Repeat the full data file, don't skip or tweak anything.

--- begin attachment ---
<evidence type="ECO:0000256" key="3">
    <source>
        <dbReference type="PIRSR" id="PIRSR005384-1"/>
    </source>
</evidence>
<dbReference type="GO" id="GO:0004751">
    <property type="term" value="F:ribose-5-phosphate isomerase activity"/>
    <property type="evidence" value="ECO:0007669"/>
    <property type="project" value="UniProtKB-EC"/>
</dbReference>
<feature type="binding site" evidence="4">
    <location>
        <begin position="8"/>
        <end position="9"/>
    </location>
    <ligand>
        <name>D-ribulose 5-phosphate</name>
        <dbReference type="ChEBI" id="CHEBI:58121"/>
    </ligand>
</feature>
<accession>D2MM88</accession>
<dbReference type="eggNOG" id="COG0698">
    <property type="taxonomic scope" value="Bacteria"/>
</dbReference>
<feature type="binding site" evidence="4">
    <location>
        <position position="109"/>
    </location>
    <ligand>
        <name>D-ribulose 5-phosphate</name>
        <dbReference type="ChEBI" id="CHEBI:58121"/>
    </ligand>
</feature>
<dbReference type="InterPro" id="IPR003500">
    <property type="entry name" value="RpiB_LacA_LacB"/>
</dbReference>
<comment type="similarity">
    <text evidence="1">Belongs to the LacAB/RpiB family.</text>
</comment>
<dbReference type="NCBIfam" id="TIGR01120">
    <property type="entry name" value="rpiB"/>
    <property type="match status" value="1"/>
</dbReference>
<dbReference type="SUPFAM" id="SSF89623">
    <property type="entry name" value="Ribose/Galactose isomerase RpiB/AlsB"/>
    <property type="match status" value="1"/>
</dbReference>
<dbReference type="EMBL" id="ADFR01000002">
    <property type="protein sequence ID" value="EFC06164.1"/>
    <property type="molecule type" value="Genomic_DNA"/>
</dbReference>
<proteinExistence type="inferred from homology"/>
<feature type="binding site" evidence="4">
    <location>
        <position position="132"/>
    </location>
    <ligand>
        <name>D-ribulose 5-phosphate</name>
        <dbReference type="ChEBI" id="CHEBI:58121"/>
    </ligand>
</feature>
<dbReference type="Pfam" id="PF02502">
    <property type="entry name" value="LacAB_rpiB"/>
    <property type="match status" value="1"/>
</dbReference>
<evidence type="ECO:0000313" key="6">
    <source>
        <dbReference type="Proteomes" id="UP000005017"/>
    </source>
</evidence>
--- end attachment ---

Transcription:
<evidence type="ECO:0000256" key="3">
    <source>
        <dbReference type="PIRSR" id="PIRSR005384-1"/>
    </source>
</evidence>
<dbReference type="GO" id="GO:0004751">
    <property type="term" value="F:ribose-5-phosphate isomerase activity"/>
    <property type="evidence" value="ECO:0007669"/>
    <property type="project" value="UniProtKB-EC"/>
</dbReference>
<feature type="binding site" evidence="4">
    <location>
        <begin position="8"/>
        <end position="9"/>
    </location>
    <ligand>
        <name>D-ribulose 5-phosphate</name>
        <dbReference type="ChEBI" id="CHEBI:58121"/>
    </ligand>
</feature>
<accession>D2MM88</accession>
<dbReference type="eggNOG" id="COG0698">
    <property type="taxonomic scope" value="Bacteria"/>
</dbReference>
<feature type="binding site" evidence="4">
    <location>
        <position position="109"/>
    </location>
    <ligand>
        <name>D-ribulose 5-phosphate</name>
        <dbReference type="ChEBI" id="CHEBI:58121"/>
    </ligand>
</feature>
<dbReference type="InterPro" id="IPR003500">
    <property type="entry name" value="RpiB_LacA_LacB"/>
</dbReference>
<comment type="similarity">
    <text evidence="1">Belongs to the LacAB/RpiB family.</text>
</comment>
<dbReference type="NCBIfam" id="TIGR01120">
    <property type="entry name" value="rpiB"/>
    <property type="match status" value="1"/>
</dbReference>
<dbReference type="SUPFAM" id="SSF89623">
    <property type="entry name" value="Ribose/Galactose isomerase RpiB/AlsB"/>
    <property type="match status" value="1"/>
</dbReference>
<dbReference type="EMBL" id="ADFR01000002">
    <property type="protein sequence ID" value="EFC06164.1"/>
    <property type="molecule type" value="Genomic_DNA"/>
</dbReference>
<proteinExistence type="inferred from homology"/>
<feature type="binding site" evidence="4">
    <location>
        <position position="132"/>
    </location>
    <ligand>
        <name>D-ribulose 5-phosphate</name>
        <dbReference type="ChEBI" id="CHEBI:58121"/>
    </ligand>
</feature>
<dbReference type="Pfam" id="PF02502">
    <property type="entry name" value="LacAB_rpiB"/>
    <property type="match status" value="1"/>
</dbReference>
<evidence type="ECO:0000313" key="6">
    <source>
        <dbReference type="Proteomes" id="UP000005017"/>
    </source>
</evidence>